The Age of Ruth
One of the reasons for the enduring popularity of Babe Ruth is that he arrived just when baseball fans needed a reason to smile. Still, fans had to endure the trial of the Black Sox players, plus the tragic death of Ray Chapman, before daring to believe in their game again. The hiring of Kenesaw Mountain Landis as the first baseball commissioner created an impact on all levels of baseball, as he sought to stamp out all traces of gambling in the sport. In the meantime the Negro Leagues—sponsored in large part by African American gamblers—became the most successful black sports enterprise in American history. Baseball took advantage of the baptism of radio to broadcast the World Series to thousands of new fans, the youngest of whom were playing their own versions of baseball on local playgrounds and in schoolyards.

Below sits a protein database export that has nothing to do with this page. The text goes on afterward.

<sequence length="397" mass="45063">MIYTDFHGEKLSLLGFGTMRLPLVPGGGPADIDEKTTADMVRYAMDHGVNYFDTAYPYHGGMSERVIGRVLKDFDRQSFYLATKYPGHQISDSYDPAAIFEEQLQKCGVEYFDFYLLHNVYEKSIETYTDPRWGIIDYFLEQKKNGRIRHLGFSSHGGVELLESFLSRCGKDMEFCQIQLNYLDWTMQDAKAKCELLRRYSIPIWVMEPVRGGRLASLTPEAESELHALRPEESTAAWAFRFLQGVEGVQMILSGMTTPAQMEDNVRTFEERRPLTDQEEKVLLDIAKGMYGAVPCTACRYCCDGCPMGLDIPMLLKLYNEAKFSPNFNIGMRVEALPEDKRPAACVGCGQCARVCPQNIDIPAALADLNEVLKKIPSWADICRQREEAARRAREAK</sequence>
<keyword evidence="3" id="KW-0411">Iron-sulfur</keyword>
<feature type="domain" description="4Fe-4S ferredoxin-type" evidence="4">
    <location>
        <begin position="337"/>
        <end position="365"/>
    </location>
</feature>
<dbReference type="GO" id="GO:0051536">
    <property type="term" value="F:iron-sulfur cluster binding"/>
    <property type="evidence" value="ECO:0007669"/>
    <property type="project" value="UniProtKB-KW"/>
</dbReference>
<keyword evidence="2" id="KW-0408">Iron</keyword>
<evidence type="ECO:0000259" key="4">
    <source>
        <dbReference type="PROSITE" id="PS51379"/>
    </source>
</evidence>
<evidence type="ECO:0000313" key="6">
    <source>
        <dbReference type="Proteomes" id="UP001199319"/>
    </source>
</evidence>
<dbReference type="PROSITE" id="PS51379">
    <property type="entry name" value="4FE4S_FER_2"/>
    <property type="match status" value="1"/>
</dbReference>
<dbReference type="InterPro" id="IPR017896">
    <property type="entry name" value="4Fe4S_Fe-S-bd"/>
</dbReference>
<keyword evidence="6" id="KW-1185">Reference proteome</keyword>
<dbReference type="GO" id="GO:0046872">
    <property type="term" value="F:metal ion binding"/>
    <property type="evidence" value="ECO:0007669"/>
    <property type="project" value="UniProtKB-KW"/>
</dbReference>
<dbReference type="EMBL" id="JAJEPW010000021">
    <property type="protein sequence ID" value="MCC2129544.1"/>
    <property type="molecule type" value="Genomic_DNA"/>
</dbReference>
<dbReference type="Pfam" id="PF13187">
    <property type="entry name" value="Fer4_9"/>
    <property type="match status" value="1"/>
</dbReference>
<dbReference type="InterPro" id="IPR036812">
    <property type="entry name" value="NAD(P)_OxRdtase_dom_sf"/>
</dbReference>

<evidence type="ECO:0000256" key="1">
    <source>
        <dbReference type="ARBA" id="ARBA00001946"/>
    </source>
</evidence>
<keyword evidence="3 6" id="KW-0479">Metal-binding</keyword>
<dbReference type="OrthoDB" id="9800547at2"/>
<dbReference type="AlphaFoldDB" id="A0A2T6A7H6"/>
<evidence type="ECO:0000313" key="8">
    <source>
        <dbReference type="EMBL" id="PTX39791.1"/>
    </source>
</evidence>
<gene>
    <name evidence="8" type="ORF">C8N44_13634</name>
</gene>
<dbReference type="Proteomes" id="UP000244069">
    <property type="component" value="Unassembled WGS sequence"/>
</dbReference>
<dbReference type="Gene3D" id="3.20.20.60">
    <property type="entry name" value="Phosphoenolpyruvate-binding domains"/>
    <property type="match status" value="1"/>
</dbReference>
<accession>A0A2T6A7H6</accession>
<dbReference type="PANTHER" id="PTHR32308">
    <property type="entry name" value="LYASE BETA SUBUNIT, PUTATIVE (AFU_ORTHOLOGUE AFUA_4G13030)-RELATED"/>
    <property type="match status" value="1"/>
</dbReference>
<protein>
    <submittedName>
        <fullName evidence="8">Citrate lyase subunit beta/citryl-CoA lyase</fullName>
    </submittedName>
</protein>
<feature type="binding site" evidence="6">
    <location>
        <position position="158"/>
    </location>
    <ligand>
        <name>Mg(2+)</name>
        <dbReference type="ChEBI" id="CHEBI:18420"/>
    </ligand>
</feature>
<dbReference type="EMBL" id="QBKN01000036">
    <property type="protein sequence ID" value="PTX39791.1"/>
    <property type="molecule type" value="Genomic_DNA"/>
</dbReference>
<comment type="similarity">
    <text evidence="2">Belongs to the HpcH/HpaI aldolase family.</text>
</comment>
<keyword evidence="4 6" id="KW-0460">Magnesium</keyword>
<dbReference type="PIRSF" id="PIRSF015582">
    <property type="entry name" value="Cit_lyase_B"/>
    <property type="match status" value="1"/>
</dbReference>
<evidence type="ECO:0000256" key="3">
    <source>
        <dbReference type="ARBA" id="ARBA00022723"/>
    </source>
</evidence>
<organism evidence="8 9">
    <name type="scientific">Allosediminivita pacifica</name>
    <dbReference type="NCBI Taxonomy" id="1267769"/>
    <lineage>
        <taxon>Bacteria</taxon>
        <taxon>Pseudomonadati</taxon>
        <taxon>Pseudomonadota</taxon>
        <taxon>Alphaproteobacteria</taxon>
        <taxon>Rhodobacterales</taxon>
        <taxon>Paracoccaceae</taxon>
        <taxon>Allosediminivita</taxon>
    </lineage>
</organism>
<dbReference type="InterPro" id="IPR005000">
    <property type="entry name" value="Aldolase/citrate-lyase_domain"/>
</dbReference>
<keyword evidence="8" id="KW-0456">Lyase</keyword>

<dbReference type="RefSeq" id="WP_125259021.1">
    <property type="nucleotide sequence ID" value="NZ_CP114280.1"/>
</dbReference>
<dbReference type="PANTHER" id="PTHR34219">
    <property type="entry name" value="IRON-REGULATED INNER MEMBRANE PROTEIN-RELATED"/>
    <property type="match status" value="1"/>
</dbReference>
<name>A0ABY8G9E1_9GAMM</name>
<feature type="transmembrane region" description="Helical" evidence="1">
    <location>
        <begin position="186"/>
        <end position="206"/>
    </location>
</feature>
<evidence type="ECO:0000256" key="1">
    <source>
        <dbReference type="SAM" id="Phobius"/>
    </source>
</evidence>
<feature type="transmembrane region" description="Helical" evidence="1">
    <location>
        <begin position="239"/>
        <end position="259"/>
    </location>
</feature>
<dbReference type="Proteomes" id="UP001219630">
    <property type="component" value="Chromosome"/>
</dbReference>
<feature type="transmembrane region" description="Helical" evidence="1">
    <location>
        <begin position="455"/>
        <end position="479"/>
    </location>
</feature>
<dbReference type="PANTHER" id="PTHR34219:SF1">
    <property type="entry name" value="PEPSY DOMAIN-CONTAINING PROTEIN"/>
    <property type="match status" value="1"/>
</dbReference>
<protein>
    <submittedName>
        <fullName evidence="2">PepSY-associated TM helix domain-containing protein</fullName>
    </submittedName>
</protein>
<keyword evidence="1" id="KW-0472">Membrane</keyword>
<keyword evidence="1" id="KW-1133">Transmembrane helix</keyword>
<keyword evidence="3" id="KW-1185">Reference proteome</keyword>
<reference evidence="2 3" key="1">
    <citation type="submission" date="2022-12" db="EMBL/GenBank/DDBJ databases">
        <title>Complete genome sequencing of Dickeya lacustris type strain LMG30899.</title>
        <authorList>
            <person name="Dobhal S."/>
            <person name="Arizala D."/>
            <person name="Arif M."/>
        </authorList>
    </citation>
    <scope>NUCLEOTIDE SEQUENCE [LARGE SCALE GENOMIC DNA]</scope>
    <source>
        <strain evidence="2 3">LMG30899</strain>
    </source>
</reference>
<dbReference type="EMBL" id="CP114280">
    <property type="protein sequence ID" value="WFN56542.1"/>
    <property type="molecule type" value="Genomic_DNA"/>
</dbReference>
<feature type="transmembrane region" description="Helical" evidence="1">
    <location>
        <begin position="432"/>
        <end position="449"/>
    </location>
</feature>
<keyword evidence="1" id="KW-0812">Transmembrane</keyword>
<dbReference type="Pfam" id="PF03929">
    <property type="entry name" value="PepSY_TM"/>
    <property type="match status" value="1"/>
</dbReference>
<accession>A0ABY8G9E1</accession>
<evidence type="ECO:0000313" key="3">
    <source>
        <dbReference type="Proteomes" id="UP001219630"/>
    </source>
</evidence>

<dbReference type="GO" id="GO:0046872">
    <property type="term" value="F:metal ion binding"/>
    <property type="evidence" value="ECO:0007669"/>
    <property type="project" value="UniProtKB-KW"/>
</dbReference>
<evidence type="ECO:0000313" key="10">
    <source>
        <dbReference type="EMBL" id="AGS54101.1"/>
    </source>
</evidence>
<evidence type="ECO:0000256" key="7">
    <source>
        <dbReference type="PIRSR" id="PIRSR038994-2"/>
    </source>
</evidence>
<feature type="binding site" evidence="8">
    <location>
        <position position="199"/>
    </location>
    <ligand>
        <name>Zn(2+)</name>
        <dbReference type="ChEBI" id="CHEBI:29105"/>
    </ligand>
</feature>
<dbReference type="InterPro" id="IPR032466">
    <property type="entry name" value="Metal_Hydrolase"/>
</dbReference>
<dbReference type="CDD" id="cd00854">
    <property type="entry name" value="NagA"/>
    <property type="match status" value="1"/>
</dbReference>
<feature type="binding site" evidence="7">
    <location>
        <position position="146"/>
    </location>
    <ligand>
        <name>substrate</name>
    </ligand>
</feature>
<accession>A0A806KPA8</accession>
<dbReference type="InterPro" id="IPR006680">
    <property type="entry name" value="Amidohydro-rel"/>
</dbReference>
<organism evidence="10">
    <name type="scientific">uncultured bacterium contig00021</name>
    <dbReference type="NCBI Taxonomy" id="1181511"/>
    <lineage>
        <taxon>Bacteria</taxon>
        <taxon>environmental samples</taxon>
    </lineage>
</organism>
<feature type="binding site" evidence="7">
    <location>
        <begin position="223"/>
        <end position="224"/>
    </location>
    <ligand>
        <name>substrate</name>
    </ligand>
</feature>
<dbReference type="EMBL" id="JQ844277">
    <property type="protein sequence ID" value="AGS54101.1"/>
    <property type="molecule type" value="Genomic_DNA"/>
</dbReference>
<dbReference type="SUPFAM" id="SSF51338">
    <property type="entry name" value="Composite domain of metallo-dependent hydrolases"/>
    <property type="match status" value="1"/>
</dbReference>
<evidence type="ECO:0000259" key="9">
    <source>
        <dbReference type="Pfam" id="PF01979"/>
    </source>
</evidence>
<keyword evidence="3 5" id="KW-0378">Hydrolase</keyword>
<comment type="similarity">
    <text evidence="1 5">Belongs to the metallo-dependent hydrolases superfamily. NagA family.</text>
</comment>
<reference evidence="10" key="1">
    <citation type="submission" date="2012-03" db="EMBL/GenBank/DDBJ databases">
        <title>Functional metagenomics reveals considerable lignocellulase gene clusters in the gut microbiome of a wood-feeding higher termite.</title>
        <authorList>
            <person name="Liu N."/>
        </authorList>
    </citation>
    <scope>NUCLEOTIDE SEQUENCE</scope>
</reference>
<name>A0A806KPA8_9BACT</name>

SOURCE: New York Herald, January 6, 1920
The most celebrated—and despised—player transaction in American sports history oc-
curred when Boston Red Sox owner Harry Frazee sold Babe Ruth to the New York Yan-
kees on December 26. The deal was struck in Los Angeles, where, according to the Los
Angeles Times, Ruth and Yankee manager Miller Huggins met on a golf course to sign
the necessary paperwork. The article below, the first public acknowledgment of the deal,
offers proof that New Yorkers knew that the deal would immediately transform the Yan-
kees into a contender for years to come, and that Boston fans would never forgive Frazee.